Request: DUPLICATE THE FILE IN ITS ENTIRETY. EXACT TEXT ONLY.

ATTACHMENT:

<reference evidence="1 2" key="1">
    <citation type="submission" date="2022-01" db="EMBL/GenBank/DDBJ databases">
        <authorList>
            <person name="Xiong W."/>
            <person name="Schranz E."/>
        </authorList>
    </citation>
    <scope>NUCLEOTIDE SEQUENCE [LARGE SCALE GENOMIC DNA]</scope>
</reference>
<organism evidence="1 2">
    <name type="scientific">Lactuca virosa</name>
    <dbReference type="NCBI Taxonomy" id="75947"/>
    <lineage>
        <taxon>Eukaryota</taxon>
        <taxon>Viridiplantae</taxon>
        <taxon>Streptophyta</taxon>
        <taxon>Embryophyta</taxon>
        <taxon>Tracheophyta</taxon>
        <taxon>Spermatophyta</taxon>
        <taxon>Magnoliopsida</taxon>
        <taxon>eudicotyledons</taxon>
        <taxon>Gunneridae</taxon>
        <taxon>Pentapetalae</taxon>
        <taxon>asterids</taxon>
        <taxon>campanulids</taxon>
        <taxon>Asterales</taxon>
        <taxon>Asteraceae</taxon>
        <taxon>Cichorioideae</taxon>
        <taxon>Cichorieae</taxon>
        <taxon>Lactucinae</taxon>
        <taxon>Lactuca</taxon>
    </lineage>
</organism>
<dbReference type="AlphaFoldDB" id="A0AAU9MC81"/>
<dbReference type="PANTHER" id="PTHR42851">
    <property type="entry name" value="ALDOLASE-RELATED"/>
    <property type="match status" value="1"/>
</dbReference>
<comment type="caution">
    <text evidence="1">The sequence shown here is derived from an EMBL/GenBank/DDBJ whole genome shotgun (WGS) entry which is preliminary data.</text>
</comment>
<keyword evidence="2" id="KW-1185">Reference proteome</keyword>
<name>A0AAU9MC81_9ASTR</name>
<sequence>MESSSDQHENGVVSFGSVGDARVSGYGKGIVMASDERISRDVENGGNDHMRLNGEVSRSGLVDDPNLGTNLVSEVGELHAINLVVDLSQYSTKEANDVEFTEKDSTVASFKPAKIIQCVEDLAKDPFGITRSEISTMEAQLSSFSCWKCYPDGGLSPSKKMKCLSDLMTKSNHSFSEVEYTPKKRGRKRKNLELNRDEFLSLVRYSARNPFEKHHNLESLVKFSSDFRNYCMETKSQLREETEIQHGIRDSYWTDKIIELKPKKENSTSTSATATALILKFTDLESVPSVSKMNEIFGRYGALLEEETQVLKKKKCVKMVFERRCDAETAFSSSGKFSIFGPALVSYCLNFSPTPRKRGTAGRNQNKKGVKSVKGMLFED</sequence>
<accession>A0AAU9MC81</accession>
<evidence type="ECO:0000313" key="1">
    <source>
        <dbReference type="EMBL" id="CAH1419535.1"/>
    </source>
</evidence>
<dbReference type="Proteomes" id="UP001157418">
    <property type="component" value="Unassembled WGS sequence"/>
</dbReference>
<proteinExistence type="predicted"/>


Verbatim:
<reference evidence="1 2" key="1">
    <citation type="submission" date="2022-01" db="EMBL/GenBank/DDBJ databases">
        <authorList>
            <person name="Xiong W."/>
            <person name="Schranz E."/>
        </authorList>
    </citation>
    <scope>NUCLEOTIDE SEQUENCE [LARGE SCALE GENOMIC DNA]</scope>
</reference>
<organism evidence="1 2">
    <name type="scientific">Lactuca virosa</name>
    <dbReference type="NCBI Taxonomy" id="75947"/>
    <lineage>
        <taxon>Eukaryota</taxon>
        <taxon>Viridiplantae</taxon>
        <taxon>Streptophyta</taxon>
        <taxon>Embryophyta</taxon>
        <taxon>Tracheophyta</taxon>
        <taxon>Spermatophyta</taxon>
        <taxon>Magnoliopsida</taxon>
        <taxon>eudicotyledons</taxon>
        <taxon>Gunneridae</taxon>
        <taxon>Pentapetalae</taxon>
        <taxon>asterids</taxon>
        <taxon>campanulids</taxon>
        <taxon>Asterales</taxon>
        <taxon>Asteraceae</taxon>
        <taxon>Cichorioideae</taxon>
        <taxon>Cichorieae</taxon>
        <taxon>Lactucinae</taxon>
        <taxon>Lactuca</taxon>
    </lineage>
</organism>
<dbReference type="AlphaFoldDB" id="A0AAU9MC81"/>
<dbReference type="PANTHER" id="PTHR42851">
    <property type="entry name" value="ALDOLASE-RELATED"/>
    <property type="match status" value="1"/>
</dbReference>
<comment type="caution">
    <text evidence="1">The sequence shown here is derived from an EMBL/GenBank/DDBJ whole genome shotgun (WGS) entry which is preliminary data.</text>
</comment>
<keyword evidence="2" id="KW-1185">Reference proteome</keyword>
<name>A0AAU9MC81_9ASTR</name>
<sequence>MESSSDQHENGVVSFGSVGDARVSGYGKGIVMASDERISRDVENGGNDHMRLNGEVSRSGLVDDPNLGTNLVSEVGELHAINLVVDLSQYSTKEANDVEFTEKDSTVASFKPAKIIQCVEDLAKDPFGITRSEISTMEAQLSSFSCWKCYPDGGLSPSKKMKCLSDLMTKSNHSFSEVEYTPKKRGRKRKNLELNRDEFLSLVRYSARNPFEKHHNLESLVKFSSDFRNYCMETKSQLREETEIQHGIRDSYWTDKIIELKPKKENSTSTSATATALILKFTDLESVPSVSKMNEIFGRYGALLEEETQVLKKKKCVKMVFERRCDAETAFSSSGKFSIFGPALVSYCLNFSPTPRKRGTAGRNQNKKGVKSVKGMLFED</sequence>
<accession>A0AAU9MC81</accession>
<evidence type="ECO:0000313" key="1">
    <source>
        <dbReference type="EMBL" id="CAH1419535.1"/>
    </source>
</evidence>
<dbReference type="Proteomes" id="UP001157418">
    <property type="component" value="Unassembled WGS sequence"/>
</dbReference>
<proteinExistence type="predicted"/>